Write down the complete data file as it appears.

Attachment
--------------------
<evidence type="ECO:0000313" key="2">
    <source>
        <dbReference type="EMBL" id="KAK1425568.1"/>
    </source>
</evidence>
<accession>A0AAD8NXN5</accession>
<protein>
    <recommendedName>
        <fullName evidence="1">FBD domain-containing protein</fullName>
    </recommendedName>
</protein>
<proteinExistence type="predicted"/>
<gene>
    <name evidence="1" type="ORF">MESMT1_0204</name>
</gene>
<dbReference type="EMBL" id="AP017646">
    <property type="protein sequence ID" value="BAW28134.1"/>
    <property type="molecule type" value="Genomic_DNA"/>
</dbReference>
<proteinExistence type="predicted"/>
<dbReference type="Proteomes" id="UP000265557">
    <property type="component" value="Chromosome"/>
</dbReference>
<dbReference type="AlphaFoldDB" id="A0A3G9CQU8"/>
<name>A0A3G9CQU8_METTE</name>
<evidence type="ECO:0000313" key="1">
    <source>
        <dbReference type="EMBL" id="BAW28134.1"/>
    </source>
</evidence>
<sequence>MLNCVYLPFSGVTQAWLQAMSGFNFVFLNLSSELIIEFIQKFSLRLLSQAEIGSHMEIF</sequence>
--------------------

<evidence type="ECO:0000313" key="2">
    <source>
        <dbReference type="EMBL" id="KAK1425568.1"/>
    </source>
</evidence>
<accession>A0AAD8NXN5</accession>
<protein>
    <recommendedName>
        <fullName evidence="1">FBD domain-containing protein</fullName>
    </recommendedName>
</protein>
<proteinExistence type="predicted"/>
<gene>
    <name evidence="1" type="ORF">MESMT1_0204</name>
</gene>
<dbReference type="EMBL" id="AP017646">
    <property type="protein sequence ID" value="BAW28134.1"/>
    <property type="molecule type" value="Genomic_DNA"/>
</dbReference>
<proteinExistence type="predicted"/>
<dbReference type="Proteomes" id="UP000265557">
    <property type="component" value="Chromosome"/>
</dbReference>
<dbReference type="AlphaFoldDB" id="A0A3G9CQU8"/>
<name>A0A3G9CQU8_METTE</name>
<evidence type="ECO:0000313" key="1">
    <source>
        <dbReference type="EMBL" id="BAW28134.1"/>
    </source>
</evidence>
<sequence>MLNCVYLPFSGVTQAWLQAMSGFNFVFLNLSSELIIEFIQKFSLRLLSQAEIGSHMEIF</sequence>